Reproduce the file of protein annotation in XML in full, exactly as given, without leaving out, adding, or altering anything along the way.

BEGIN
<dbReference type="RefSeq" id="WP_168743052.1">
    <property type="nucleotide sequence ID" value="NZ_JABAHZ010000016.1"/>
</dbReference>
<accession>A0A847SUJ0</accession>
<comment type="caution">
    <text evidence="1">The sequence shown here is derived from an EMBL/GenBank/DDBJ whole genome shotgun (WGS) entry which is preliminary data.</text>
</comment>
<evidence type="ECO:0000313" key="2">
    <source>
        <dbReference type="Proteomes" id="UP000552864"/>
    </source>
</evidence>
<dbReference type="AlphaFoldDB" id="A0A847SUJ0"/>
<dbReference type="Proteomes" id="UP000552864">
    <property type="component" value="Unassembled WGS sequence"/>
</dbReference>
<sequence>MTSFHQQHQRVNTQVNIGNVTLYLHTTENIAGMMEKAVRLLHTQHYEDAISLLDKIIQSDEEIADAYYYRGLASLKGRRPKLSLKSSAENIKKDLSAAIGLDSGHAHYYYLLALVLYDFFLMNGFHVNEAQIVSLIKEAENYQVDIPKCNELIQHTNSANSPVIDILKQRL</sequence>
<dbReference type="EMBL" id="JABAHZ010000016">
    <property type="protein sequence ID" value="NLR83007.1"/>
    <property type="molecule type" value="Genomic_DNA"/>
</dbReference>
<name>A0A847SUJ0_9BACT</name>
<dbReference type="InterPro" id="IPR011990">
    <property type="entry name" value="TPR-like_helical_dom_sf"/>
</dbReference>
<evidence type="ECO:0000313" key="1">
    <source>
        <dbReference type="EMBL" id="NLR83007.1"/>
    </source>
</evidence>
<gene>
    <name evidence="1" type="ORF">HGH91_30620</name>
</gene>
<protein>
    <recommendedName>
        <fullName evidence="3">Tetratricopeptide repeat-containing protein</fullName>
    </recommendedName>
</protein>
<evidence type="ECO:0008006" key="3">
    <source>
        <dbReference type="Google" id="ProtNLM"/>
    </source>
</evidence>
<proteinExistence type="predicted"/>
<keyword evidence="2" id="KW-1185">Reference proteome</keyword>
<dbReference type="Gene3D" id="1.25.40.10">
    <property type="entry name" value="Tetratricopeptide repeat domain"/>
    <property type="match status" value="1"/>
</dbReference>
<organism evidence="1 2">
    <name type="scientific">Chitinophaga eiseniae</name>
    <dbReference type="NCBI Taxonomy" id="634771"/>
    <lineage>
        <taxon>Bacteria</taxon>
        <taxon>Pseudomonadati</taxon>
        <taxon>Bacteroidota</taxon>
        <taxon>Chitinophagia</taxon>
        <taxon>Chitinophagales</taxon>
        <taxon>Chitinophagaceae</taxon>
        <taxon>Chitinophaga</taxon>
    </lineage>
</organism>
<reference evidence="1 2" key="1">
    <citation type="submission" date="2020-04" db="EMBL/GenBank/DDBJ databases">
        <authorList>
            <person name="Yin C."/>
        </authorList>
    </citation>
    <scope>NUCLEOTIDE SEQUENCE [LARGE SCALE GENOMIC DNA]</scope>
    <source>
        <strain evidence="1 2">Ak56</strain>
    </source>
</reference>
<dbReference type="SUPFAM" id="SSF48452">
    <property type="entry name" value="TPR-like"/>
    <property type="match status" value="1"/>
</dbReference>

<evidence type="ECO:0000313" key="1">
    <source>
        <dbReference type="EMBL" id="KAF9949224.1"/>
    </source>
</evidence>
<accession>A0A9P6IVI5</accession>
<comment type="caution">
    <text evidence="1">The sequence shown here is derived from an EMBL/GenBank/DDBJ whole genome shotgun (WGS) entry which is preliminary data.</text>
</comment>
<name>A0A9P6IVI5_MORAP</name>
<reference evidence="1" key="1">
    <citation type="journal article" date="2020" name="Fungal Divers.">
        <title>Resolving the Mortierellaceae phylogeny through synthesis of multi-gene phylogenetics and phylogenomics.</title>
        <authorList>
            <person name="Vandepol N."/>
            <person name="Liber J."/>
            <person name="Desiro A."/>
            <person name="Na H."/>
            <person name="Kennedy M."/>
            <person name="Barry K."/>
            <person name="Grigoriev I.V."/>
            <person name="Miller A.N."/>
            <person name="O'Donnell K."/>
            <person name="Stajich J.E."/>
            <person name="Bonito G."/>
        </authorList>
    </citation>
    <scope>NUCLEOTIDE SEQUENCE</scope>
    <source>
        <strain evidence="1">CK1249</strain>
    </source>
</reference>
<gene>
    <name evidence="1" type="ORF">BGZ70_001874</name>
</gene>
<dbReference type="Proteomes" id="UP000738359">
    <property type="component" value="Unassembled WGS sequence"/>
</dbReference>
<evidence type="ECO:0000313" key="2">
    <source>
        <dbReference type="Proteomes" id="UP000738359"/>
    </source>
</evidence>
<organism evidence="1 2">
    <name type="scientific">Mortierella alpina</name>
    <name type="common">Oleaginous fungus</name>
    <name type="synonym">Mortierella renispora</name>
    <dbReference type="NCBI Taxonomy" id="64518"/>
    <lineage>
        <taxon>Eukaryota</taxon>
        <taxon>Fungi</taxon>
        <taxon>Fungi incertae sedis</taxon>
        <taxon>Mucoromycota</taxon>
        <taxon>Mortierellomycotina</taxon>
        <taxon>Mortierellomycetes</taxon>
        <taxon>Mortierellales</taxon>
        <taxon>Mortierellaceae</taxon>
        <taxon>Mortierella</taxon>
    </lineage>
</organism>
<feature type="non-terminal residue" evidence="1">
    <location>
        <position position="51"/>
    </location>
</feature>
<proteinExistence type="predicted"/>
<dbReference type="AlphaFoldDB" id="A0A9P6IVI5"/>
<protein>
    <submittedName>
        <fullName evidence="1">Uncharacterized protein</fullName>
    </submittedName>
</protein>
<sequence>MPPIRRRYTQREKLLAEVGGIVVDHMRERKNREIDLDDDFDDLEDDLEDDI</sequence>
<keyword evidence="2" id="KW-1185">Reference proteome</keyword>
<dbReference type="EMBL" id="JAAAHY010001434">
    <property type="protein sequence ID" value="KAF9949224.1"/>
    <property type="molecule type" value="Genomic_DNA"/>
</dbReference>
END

<dbReference type="RefSeq" id="WP_168743052.1">
    <property type="nucleotide sequence ID" value="NZ_JABAHZ010000016.1"/>
</dbReference>
<accession>A0A847SUJ0</accession>
<comment type="caution">
    <text evidence="1">The sequence shown here is derived from an EMBL/GenBank/DDBJ whole genome shotgun (WGS) entry which is preliminary data.</text>
</comment>
<evidence type="ECO:0000313" key="2">
    <source>
        <dbReference type="Proteomes" id="UP000552864"/>
    </source>
</evidence>
<dbReference type="AlphaFoldDB" id="A0A847SUJ0"/>
<dbReference type="Proteomes" id="UP000552864">
    <property type="component" value="Unassembled WGS sequence"/>
</dbReference>
<sequence>MTSFHQQHQRVNTQVNIGNVTLYLHTTENIAGMMEKAVRLLHTQHYEDAISLLDKIIQSDEEIADAYYYRGLASLKGRRPKLSLKSSAENIKKDLSAAIGLDSGHAHYYYLLALVLYDFFLMNGFHVNEAQIVSLIKEAENYQVDIPKCNELIQHTNSANSPVIDILKQRL</sequence>
<dbReference type="EMBL" id="JABAHZ010000016">
    <property type="protein sequence ID" value="NLR83007.1"/>
    <property type="molecule type" value="Genomic_DNA"/>
</dbReference>
<name>A0A847SUJ0_9BACT</name>
<dbReference type="InterPro" id="IPR011990">
    <property type="entry name" value="TPR-like_helical_dom_sf"/>
</dbReference>
<evidence type="ECO:0000313" key="1">
    <source>
        <dbReference type="EMBL" id="NLR83007.1"/>
    </source>
</evidence>
<gene>
    <name evidence="1" type="ORF">HGH91_30620</name>
</gene>
<protein>
    <recommendedName>
        <fullName evidence="3">Tetratricopeptide repeat-containing protein</fullName>
    </recommendedName>
</protein>
<evidence type="ECO:0008006" key="3">
    <source>
        <dbReference type="Google" id="ProtNLM"/>
    </source>
</evidence>
<proteinExistence type="predicted"/>
<keyword evidence="2" id="KW-1185">Reference proteome</keyword>
<dbReference type="Gene3D" id="1.25.40.10">
    <property type="entry name" value="Tetratricopeptide repeat domain"/>
    <property type="match status" value="1"/>
</dbReference>
<organism evidence="1 2">
    <name type="scientific">Chitinophaga eiseniae</name>
    <dbReference type="NCBI Taxonomy" id="634771"/>
    <lineage>
        <taxon>Bacteria</taxon>
        <taxon>Pseudomonadati</taxon>
        <taxon>Bacteroidota</taxon>
        <taxon>Chitinophagia</taxon>
        <taxon>Chitinophagales</taxon>
        <taxon>Chitinophagaceae</taxon>
        <taxon>Chitinophaga</taxon>
    </lineage>
</organism>
<reference evidence="1 2" key="1">
    <citation type="submission" date="2020-04" db="EMBL/GenBank/DDBJ databases">
        <authorList>
            <person name="Yin C."/>
        </authorList>
    </citation>
    <scope>NUCLEOTIDE SEQUENCE [LARGE SCALE GENOMIC DNA]</scope>
    <source>
        <strain evidence="1 2">Ak56</strain>
    </source>
</reference>
<dbReference type="SUPFAM" id="SSF48452">
    <property type="entry name" value="TPR-like"/>
    <property type="match status" value="1"/>
</dbReference>

<evidence type="ECO:0000313" key="1">
    <source>
        <dbReference type="EMBL" id="KAF9949224.1"/>
    </source>
</evidence>
<accession>A0A9P6IVI5</accession>
<comment type="caution">
    <text evidence="1">The sequence shown here is derived from an EMBL/GenBank/DDBJ whole genome shotgun (WGS) entry which is preliminary data.</text>
</comment>
<name>A0A9P6IVI5_MORAP</name>
<reference evidence="1" key="1">
    <citation type="journal article" date="2020" name="Fungal Divers.">
        <title>Resolving the Mortierellaceae phylogeny through synthesis of multi-gene phylogenetics and phylogenomics.</title>
        <authorList>
            <person name="Vandepol N."/>
            <person name="Liber J."/>
            <person name="Desiro A."/>
            <person name="Na H."/>
            <person name="Kennedy M."/>
            <person name="Barry K."/>
            <person name="Grigoriev I.V."/>
            <person name="Miller A.N."/>
            <person name="O'Donnell K."/>
            <person name="Stajich J.E."/>
            <person name="Bonito G."/>
        </authorList>
    </citation>
    <scope>NUCLEOTIDE SEQUENCE</scope>
    <source>
        <strain evidence="1">CK1249</strain>
    </source>
</reference>
<gene>
    <name evidence="1" type="ORF">BGZ70_001874</name>
</gene>
<dbReference type="Proteomes" id="UP000738359">
    <property type="component" value="Unassembled WGS sequence"/>
</dbReference>
<evidence type="ECO:0000313" key="2">
    <source>
        <dbReference type="Proteomes" id="UP000738359"/>
    </source>
</evidence>
<organism evidence="1 2">
    <name type="scientific">Mortierella alpina</name>
    <name type="common">Oleaginous fungus</name>
    <name type="synonym">Mortierella renispora</name>
    <dbReference type="NCBI Taxonomy" id="64518"/>
    <lineage>
        <taxon>Eukaryota</taxon>
        <taxon>Fungi</taxon>
        <taxon>Fungi incertae sedis</taxon>
        <taxon>Mucoromycota</taxon>
        <taxon>Mortierellomycotina</taxon>
        <taxon>Mortierellomycetes</taxon>
        <taxon>Mortierellales</taxon>
        <taxon>Mortierellaceae</taxon>
        <taxon>Mortierella</taxon>
    </lineage>
</organism>
<feature type="non-terminal residue" evidence="1">
    <location>
        <position position="51"/>
    </location>
</feature>
<proteinExistence type="predicted"/>
<dbReference type="AlphaFoldDB" id="A0A9P6IVI5"/>
<protein>
    <submittedName>
        <fullName evidence="1">Uncharacterized protein</fullName>
    </submittedName>
</protein>
<sequence>MPPIRRRYTQREKLLAEVGGIVVDHMRERKNREIDLDDDFDDLEDDLEDDI</sequence>
<keyword evidence="2" id="KW-1185">Reference proteome</keyword>
<dbReference type="EMBL" id="JAAAHY010001434">
    <property type="protein sequence ID" value="KAF9949224.1"/>
    <property type="molecule type" value="Genomic_DNA"/>
</dbReference>